November 26, 2014
 
 
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Invisibly Protecting your Digital Assets with Public Key Infrastructure

Understanding PKI

  • June 23, 2003
  • By Beth Cohen

Co-author: Debbie Deutsch

Your company is negotiating a big deal with a partner, making you a bit nervous about the security of exchanging documents via email. There is a non-disclosure agreement in place, but you'd like to be absolutely certain that only the recipients can see the plans for your company's new product initiative. When the partner emails their agreement to the final version of the proposed deal, you also want to be able to prove absolutely that the email really is from them. Is there a proven technology that can fulfill both needs?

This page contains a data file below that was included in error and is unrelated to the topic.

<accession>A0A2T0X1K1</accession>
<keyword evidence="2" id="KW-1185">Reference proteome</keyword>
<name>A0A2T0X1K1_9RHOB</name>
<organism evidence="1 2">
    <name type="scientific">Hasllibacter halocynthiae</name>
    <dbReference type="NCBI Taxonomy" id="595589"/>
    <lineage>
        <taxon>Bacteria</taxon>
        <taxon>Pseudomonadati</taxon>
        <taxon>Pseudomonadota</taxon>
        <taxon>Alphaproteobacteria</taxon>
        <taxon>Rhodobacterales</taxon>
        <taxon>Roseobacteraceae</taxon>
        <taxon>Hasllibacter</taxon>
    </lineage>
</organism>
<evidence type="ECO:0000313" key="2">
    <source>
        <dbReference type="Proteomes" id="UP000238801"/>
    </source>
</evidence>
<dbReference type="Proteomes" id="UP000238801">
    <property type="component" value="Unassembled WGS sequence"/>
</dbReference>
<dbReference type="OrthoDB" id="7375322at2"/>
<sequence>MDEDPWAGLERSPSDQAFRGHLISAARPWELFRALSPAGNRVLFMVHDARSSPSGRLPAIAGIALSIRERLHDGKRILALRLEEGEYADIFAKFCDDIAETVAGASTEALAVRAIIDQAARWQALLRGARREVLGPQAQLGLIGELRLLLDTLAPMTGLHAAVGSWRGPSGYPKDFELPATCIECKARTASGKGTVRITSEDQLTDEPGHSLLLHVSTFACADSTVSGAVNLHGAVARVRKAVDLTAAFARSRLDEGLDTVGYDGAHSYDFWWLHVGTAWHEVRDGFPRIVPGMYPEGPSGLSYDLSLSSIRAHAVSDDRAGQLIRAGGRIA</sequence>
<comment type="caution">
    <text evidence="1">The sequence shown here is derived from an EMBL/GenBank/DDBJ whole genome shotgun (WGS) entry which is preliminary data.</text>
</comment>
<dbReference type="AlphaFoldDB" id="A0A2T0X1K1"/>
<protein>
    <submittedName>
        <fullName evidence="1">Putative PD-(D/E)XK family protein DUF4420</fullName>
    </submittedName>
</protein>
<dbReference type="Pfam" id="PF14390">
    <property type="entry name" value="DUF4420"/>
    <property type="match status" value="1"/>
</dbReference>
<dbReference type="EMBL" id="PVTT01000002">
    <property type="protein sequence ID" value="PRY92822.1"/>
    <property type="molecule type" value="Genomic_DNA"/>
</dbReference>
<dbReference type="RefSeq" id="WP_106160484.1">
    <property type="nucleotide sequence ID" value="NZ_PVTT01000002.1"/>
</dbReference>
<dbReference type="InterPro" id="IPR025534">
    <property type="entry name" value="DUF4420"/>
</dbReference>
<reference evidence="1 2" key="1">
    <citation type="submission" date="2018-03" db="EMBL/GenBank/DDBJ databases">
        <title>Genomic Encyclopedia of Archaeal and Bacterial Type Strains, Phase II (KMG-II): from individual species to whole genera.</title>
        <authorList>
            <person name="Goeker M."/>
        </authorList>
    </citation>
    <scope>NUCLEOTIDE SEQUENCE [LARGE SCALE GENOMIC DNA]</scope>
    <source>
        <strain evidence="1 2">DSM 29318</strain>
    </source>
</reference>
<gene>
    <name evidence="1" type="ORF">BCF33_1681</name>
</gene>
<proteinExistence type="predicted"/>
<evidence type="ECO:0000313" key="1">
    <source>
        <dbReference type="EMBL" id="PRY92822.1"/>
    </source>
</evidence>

Public Key Infrastructure (PKI) can handle these requirements and more. You may already be using PKI without knowing it if you have relied on certificates or "certs" to identify a web server or to confirm the identity of external websites. It is a critical technology for the Internet and is used in applications as diverse as e-commerce and VPNs. Let's explore the world of PKI cryptography to learn about keys, signatures, and certificates, and to see how PKI can benefit you and protect your company's valuable digital assets.

You don't need to be an expert in encryption to deploy PKI in your operation, but there are a few key concepts and components to understand. PKI is a powerful technology that employs cryptography to provide two important capabilities, privacy and authentication. The cryptographic procedures, or algorithms, use two keys to encrypt information. This is called asymmetric cryptography. Compared with conventional (symmetric) cryptography, which uses only one key, it is easier to distribute keys, making PKI much simpler and more practical to deploy.

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